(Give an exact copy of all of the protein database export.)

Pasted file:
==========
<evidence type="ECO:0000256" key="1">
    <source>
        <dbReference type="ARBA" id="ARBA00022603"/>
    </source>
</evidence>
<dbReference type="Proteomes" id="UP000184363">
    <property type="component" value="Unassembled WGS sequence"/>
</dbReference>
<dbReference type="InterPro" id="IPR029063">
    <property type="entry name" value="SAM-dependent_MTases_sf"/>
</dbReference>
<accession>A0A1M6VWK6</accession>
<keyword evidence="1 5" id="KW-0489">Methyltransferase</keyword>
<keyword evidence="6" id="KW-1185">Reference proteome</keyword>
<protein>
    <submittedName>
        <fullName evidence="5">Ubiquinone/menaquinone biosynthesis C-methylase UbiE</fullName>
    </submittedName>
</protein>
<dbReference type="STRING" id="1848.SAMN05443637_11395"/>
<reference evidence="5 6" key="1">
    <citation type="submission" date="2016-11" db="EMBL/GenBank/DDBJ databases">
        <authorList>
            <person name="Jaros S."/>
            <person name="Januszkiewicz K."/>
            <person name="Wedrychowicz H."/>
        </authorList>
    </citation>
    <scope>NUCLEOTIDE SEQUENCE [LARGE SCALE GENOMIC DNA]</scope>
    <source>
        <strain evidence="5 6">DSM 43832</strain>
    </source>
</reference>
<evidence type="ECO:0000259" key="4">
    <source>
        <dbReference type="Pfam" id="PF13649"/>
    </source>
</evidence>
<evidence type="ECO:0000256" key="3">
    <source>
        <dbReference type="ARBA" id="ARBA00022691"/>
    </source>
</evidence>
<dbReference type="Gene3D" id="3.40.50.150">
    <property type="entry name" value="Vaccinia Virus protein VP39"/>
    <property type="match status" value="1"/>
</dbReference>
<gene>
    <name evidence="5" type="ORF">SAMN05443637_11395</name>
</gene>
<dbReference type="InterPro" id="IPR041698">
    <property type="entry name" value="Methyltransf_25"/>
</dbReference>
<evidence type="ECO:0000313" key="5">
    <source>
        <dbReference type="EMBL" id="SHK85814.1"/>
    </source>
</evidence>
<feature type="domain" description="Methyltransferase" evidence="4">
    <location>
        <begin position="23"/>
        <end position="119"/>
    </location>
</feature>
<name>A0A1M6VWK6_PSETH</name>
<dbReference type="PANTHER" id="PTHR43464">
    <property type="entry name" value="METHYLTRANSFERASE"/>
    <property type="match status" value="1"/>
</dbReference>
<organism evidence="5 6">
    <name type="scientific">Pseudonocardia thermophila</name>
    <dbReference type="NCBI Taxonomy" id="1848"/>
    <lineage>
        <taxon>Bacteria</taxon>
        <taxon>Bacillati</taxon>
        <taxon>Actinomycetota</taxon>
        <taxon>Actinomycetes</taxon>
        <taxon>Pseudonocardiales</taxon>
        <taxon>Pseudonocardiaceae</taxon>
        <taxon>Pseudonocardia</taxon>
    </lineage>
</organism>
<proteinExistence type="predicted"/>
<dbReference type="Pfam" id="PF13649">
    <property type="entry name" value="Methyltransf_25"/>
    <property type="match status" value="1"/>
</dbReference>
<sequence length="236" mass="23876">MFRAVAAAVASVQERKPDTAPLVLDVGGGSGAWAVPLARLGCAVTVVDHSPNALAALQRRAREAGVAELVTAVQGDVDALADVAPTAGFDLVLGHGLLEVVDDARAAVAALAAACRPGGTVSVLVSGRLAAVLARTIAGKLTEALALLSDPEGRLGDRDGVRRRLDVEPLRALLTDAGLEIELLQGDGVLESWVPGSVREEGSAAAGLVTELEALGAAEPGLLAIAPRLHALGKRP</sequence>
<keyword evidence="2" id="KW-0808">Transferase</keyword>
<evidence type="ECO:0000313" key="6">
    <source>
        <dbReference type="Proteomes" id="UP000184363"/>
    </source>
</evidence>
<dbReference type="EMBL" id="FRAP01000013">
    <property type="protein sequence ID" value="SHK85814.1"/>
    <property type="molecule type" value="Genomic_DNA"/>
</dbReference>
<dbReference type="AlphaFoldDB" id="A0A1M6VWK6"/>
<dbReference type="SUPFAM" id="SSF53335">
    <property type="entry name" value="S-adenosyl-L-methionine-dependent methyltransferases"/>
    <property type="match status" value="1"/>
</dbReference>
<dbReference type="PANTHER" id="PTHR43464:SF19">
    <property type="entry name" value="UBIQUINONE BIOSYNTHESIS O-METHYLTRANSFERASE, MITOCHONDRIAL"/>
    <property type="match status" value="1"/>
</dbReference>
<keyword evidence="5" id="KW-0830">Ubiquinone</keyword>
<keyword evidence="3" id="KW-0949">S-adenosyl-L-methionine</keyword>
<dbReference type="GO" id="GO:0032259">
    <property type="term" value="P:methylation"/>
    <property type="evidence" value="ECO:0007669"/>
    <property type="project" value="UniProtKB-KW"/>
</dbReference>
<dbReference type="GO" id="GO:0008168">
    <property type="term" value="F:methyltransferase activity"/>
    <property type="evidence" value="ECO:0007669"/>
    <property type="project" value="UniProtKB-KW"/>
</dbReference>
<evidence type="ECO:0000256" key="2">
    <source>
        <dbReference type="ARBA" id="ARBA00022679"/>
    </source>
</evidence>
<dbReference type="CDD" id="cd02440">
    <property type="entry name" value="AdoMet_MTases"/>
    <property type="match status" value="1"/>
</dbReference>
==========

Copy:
<evidence type="ECO:0000256" key="1">
    <source>
        <dbReference type="ARBA" id="ARBA00022603"/>
    </source>
</evidence>
<dbReference type="Proteomes" id="UP000184363">
    <property type="component" value="Unassembled WGS sequence"/>
</dbReference>
<dbReference type="InterPro" id="IPR029063">
    <property type="entry name" value="SAM-dependent_MTases_sf"/>
</dbReference>
<accession>A0A1M6VWK6</accession>
<keyword evidence="1 5" id="KW-0489">Methyltransferase</keyword>
<keyword evidence="6" id="KW-1185">Reference proteome</keyword>
<protein>
    <submittedName>
        <fullName evidence="5">Ubiquinone/menaquinone biosynthesis C-methylase UbiE</fullName>
    </submittedName>
</protein>
<dbReference type="STRING" id="1848.SAMN05443637_11395"/>
<reference evidence="5 6" key="1">
    <citation type="submission" date="2016-11" db="EMBL/GenBank/DDBJ databases">
        <authorList>
            <person name="Jaros S."/>
            <person name="Januszkiewicz K."/>
            <person name="Wedrychowicz H."/>
        </authorList>
    </citation>
    <scope>NUCLEOTIDE SEQUENCE [LARGE SCALE GENOMIC DNA]</scope>
    <source>
        <strain evidence="5 6">DSM 43832</strain>
    </source>
</reference>
<evidence type="ECO:0000259" key="4">
    <source>
        <dbReference type="Pfam" id="PF13649"/>
    </source>
</evidence>
<evidence type="ECO:0000256" key="3">
    <source>
        <dbReference type="ARBA" id="ARBA00022691"/>
    </source>
</evidence>
<dbReference type="Gene3D" id="3.40.50.150">
    <property type="entry name" value="Vaccinia Virus protein VP39"/>
    <property type="match status" value="1"/>
</dbReference>
<gene>
    <name evidence="5" type="ORF">SAMN05443637_11395</name>
</gene>
<dbReference type="InterPro" id="IPR041698">
    <property type="entry name" value="Methyltransf_25"/>
</dbReference>
<evidence type="ECO:0000313" key="5">
    <source>
        <dbReference type="EMBL" id="SHK85814.1"/>
    </source>
</evidence>
<feature type="domain" description="Methyltransferase" evidence="4">
    <location>
        <begin position="23"/>
        <end position="119"/>
    </location>
</feature>
<name>A0A1M6VWK6_PSETH</name>
<dbReference type="PANTHER" id="PTHR43464">
    <property type="entry name" value="METHYLTRANSFERASE"/>
    <property type="match status" value="1"/>
</dbReference>
<organism evidence="5 6">
    <name type="scientific">Pseudonocardia thermophila</name>
    <dbReference type="NCBI Taxonomy" id="1848"/>
    <lineage>
        <taxon>Bacteria</taxon>
        <taxon>Bacillati</taxon>
        <taxon>Actinomycetota</taxon>
        <taxon>Actinomycetes</taxon>
        <taxon>Pseudonocardiales</taxon>
        <taxon>Pseudonocardiaceae</taxon>
        <taxon>Pseudonocardia</taxon>
    </lineage>
</organism>
<proteinExistence type="predicted"/>
<dbReference type="Pfam" id="PF13649">
    <property type="entry name" value="Methyltransf_25"/>
    <property type="match status" value="1"/>
</dbReference>
<sequence length="236" mass="23876">MFRAVAAAVASVQERKPDTAPLVLDVGGGSGAWAVPLARLGCAVTVVDHSPNALAALQRRAREAGVAELVTAVQGDVDALADVAPTAGFDLVLGHGLLEVVDDARAAVAALAAACRPGGTVSVLVSGRLAAVLARTIAGKLTEALALLSDPEGRLGDRDGVRRRLDVEPLRALLTDAGLEIELLQGDGVLESWVPGSVREEGSAAAGLVTELEALGAAEPGLLAIAPRLHALGKRP</sequence>
<keyword evidence="2" id="KW-0808">Transferase</keyword>
<evidence type="ECO:0000313" key="6">
    <source>
        <dbReference type="Proteomes" id="UP000184363"/>
    </source>
</evidence>
<dbReference type="EMBL" id="FRAP01000013">
    <property type="protein sequence ID" value="SHK85814.1"/>
    <property type="molecule type" value="Genomic_DNA"/>
</dbReference>
<dbReference type="AlphaFoldDB" id="A0A1M6VWK6"/>
<dbReference type="SUPFAM" id="SSF53335">
    <property type="entry name" value="S-adenosyl-L-methionine-dependent methyltransferases"/>
    <property type="match status" value="1"/>
</dbReference>
<dbReference type="PANTHER" id="PTHR43464:SF19">
    <property type="entry name" value="UBIQUINONE BIOSYNTHESIS O-METHYLTRANSFERASE, MITOCHONDRIAL"/>
    <property type="match status" value="1"/>
</dbReference>
<keyword evidence="5" id="KW-0830">Ubiquinone</keyword>
<keyword evidence="3" id="KW-0949">S-adenosyl-L-methionine</keyword>
<dbReference type="GO" id="GO:0032259">
    <property type="term" value="P:methylation"/>
    <property type="evidence" value="ECO:0007669"/>
    <property type="project" value="UniProtKB-KW"/>
</dbReference>
<dbReference type="GO" id="GO:0008168">
    <property type="term" value="F:methyltransferase activity"/>
    <property type="evidence" value="ECO:0007669"/>
    <property type="project" value="UniProtKB-KW"/>
</dbReference>
<evidence type="ECO:0000256" key="2">
    <source>
        <dbReference type="ARBA" id="ARBA00022679"/>
    </source>
</evidence>
<dbReference type="CDD" id="cd02440">
    <property type="entry name" value="AdoMet_MTases"/>
    <property type="match status" value="1"/>
</dbReference>